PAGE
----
I had a great time until I hit the rowing machines. At this point, I had passed a lot of people and not many were passing me. I was making good time and really killing the obstacles. At the approximately 30 rowing machines, the line at each machine was four deep. I thought about just doing the thirty burpees penalty, but I run these races with integrity. You can always cheat, but you are just cheating yourself. The rowing machines are designed to go for two minutes while you look at a display that counts down from 500 meters. You either finish the 500 meters or the display reads “Burpees!!!” You have no idea how much time you have left, so you need to go fast. I patiently waited eight minutes for the four people in front of me to finish.
I jumped on the machine and went all out. I had the energy to do so because I just stood in one place for eight minutes. I kept thinking to myself, “If I had a long wait at the obstacle, its all relative because everyone else did as well.” I was wrong. My cousin who finished behind me did not have much of a wait. My other friend, Ron, had no wait at all. This really deflated me and marred this event.
The final few obstacles were the horizontal wall climb, the spear throw, cargo net, ten box jumps on the warning track, and the gladiators. Again, I failed the spear throw and had to do burpees. The box jump and gladiators were set up on the warning track along the third base line and home plate. It was really cool to be on the field. I allowed the gladiators to hit me in the stomach and didn’t see the second guy who was a giant. When he hit me, with all his might—rightly so because I was showboating—I almost threw up. I deserved it.
I finished the race in 54:22; good for top 14%.
I have mixed emotions about this race. If I did not totally kill my time at the rowing machines and finished in 46:22, I’m sure I would be singing a different tune. I always compete for time. Going into this event, I knew that the venue was different than what I was used to. I knew that the large amount of people in cramped quarters was going to cause backups at the obstacles. All my preconceived notions were correct. With that being said, I still really enjoyed this race. I have to mentally put aside my finishing time. I feel like I was physically prepared. I am so happy my shoulder did not have any issues and all the rehab I have been doing was correct. This race gave me my “fix” after six months of eagerly waiting. I cannot wait for the Spartan Race in Tuxedo, NY on June 1.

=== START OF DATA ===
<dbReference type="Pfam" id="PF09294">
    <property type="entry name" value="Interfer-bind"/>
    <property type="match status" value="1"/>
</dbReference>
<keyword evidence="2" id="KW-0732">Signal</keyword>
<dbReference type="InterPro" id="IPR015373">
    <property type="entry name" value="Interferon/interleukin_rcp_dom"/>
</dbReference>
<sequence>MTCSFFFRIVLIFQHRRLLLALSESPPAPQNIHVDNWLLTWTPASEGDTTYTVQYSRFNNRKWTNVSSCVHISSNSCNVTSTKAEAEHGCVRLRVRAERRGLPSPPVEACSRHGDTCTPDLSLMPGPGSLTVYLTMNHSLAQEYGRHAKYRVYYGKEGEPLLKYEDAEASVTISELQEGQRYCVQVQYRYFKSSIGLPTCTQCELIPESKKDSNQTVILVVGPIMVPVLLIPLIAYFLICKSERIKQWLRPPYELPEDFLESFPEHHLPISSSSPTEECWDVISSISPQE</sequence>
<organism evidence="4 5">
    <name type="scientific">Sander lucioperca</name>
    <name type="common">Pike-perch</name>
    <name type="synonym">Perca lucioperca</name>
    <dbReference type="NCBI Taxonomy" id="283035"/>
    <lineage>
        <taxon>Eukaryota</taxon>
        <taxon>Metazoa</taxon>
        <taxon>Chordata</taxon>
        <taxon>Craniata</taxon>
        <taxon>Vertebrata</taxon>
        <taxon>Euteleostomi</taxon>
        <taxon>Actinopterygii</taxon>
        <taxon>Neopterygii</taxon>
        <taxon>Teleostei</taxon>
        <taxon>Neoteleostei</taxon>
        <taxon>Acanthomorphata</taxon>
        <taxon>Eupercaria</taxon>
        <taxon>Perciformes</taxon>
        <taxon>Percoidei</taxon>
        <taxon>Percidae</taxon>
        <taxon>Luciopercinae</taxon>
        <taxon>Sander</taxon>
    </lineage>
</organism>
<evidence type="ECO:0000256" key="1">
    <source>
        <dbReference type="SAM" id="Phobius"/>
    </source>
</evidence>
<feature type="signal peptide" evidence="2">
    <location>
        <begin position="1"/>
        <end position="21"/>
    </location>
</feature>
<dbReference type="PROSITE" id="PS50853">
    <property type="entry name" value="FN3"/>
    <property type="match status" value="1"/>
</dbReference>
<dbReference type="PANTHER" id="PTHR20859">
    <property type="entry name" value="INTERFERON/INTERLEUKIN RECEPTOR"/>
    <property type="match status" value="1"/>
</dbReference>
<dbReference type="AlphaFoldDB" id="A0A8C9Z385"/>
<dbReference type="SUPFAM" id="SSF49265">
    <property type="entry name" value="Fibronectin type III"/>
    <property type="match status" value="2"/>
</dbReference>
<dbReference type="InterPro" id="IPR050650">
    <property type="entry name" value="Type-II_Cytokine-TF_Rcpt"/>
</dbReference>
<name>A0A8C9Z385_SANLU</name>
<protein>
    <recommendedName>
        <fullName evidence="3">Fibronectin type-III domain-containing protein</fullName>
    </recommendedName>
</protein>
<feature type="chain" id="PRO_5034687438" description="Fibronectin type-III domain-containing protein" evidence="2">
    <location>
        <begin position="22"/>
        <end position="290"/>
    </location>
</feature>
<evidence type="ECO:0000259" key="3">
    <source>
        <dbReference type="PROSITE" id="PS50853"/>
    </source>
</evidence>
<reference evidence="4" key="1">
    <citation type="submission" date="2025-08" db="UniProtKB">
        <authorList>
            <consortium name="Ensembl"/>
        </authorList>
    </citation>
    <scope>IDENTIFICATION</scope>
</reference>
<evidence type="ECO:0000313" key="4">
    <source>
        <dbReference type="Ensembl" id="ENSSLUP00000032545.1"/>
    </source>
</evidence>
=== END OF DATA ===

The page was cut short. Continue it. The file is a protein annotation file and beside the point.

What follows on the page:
I would say that the ballpark series of Spartan Races are for everyone. At every Spartan Race they have kid’s races as well. This one seemed to have a great turnout and truly allowed it to be a family friendly event. It was hard to be competitive at a late start time, but I really enjoyed it and plan on signing up for 2014 Citi Field as well.
A week later, on April 20, I ran my first half marathon. I feel compelled to talk about this because of the Boston Marathon tragedy. Over the winter, I became a member of Team Braveheart.
Led by Jen “The Boss” Rosant, Team Braveheart’s goal is to:
“Motivate the world by sharing our life experiences. We encourage others to change their mindsets & do something new.” It is a “motivational team of 500+ members. (Chapters in Tri-State, California, Slovakia & Switzerland) We are endurance athletes and go getters. We are active in all endurance races and competitions. We compete in 5K's, half marathons, obstacle races, crossfit and more! Team Braveheart’s mission is to develop and promote healthy awareness, goal setting and team building. We are a team of men and women of all ages composed of diverse backgrounds but united by common goals, determination and an amazing team leader. We have all overcome obstacles not only in training and in races, but in life. We each have a unique and amazing story behind us individually, yet our whole is greater than the sum of our parts. We are Team Braveheart!”
I had yet to run a race with the members of Team Braveheart, but have met a few members at different local events. I saw Jen at numerous events last year. Five of us were signed up for the Asbury Park Half Marathon, my first one ever. The moment the tragedy in Boston happened, Jen Rosant began working on shirts for us to wear for the event. I have to admit that even though I hate running, I felt very emotional during this race. I wore my shirt proudly along with many other runners showing their respect in one way or another.
I finished the 13.1 grueling road miles and cramped up during the final 100 feet. This came just in time for the worst finish line photo in history. I accomplished my personal goal of finishing under two hours. I still much prefer OCR’s! What’s better than abusing your body physically and crawling through mud? I have one more half marathon and then my OCR season begins on June 1. I am truly glad I met some new people and am affiliated with a team that has a heart—a Braveheart (I’m corny, but it worked). Check them out on Facebook at “Team Braveheart” or visit their website at www.braveheartathletics.com.Citi Field photo by Richiekim (Own work) [GFDL or CC-BY-SA-3.0], via Wikimedia Commons "